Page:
The members of the community will present existing standards related to scope of GAO. The standards may include but will not be limited to lexicons of standards like ISO-10303 STEP AP 214[1], existing ontologies like Vehicle Sales Ontology – VSO[2] , Car Options Ontology – COO[3], Volkswagen Vehicle Ontology – VVO[4], Used Cars Ontology – UCO[5] or ‘Configuration as Linked Data’ ontology[6] etc. To broaden the scope of existing standards the community members will appoint the other known standards and ontologies relevant for GAO.

Definition of the key components of GAO

The community will discuss and decide about the scope of the component of GAO ontologies. The ideas underlying the initially proposed components (described in this document in the “Overall Goals of GAO” section 1.a-c) will be discussed and agreed upon or modified. Possible other components will be added.

Collection of GAO use cases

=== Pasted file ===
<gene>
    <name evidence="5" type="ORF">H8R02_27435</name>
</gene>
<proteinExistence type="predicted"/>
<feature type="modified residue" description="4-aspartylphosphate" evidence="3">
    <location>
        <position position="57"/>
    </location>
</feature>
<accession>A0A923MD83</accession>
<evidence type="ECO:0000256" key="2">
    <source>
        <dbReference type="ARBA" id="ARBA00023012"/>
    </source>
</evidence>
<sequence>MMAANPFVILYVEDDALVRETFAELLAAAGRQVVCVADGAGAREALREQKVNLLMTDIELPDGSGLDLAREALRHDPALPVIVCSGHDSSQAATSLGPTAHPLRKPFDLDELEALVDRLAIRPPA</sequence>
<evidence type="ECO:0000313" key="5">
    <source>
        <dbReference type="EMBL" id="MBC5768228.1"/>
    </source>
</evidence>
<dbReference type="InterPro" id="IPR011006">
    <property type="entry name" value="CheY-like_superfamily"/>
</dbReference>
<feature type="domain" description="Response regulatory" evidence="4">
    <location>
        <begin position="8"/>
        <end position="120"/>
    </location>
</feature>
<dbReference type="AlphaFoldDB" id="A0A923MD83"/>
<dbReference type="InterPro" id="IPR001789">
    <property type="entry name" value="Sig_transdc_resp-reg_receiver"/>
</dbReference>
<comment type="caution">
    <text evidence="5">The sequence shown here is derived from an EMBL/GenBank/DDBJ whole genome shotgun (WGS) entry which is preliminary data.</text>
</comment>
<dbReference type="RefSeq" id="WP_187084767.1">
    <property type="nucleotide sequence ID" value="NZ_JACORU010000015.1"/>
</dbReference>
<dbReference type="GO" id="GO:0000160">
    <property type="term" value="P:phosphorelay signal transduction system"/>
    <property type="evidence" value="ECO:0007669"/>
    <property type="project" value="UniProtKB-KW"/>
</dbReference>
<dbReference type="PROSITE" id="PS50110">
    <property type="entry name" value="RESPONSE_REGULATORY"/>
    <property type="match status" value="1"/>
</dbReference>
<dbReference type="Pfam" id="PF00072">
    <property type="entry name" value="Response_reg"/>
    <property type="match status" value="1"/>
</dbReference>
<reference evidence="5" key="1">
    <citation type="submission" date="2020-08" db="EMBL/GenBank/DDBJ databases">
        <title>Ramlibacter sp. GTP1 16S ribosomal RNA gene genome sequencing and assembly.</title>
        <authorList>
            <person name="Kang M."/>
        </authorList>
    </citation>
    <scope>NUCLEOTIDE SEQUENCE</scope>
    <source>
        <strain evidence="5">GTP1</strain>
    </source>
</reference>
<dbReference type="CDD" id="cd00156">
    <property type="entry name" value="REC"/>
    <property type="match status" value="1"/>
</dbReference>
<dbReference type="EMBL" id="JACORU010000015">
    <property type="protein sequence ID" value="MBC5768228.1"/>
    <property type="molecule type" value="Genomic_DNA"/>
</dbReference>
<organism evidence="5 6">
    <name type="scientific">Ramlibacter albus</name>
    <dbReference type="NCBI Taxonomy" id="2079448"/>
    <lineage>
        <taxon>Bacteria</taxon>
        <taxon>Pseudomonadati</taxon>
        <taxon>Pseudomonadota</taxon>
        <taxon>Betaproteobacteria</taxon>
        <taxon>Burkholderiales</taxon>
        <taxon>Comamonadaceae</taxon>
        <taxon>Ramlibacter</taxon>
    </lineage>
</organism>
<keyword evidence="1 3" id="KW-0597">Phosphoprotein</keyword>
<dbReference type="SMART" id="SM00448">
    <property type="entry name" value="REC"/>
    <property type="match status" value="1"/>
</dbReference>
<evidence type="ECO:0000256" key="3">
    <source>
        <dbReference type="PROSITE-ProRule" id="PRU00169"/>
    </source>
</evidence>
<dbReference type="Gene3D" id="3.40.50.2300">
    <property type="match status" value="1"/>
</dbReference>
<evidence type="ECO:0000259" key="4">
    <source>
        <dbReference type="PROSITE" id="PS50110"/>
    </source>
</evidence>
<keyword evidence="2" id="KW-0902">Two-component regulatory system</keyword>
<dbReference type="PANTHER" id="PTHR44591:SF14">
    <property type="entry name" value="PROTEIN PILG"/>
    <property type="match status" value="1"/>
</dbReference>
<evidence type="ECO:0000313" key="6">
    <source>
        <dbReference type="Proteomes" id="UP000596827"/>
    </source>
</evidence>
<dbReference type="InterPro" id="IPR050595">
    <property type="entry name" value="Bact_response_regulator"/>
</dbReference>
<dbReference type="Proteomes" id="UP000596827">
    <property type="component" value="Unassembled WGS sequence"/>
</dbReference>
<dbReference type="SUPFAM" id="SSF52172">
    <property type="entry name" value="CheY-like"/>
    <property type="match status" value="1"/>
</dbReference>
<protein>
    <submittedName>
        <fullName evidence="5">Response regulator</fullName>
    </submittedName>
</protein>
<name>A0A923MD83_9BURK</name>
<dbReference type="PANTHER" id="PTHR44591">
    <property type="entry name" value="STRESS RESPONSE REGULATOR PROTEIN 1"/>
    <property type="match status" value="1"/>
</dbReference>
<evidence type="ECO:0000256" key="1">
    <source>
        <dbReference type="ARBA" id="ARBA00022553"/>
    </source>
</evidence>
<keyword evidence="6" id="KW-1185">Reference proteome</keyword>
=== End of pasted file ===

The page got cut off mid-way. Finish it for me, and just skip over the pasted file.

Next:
The community members will collect the real and possible use cases of GAO ontologies. The real use cases may contain existing implementations of extensions developed in the framework of GAO. The future use cases will form a kind of “thought experiments” helping to shape the GAO components.

 Creation of the first GAO prototypes

Selected community members of some appointed third party will build GAO prototypes (as OWL ontologies, serialized as Turtle and JSON-LD) accompanied by appropriate visualizations to help in the presentation of the prototypes. For extension amendments the canonical representation will be used (RDFa).

Final report

The final report of the currently planned works will be created and submitted by the community group chair and submitted to W3C after all corrections and community-wide discussion.

Future works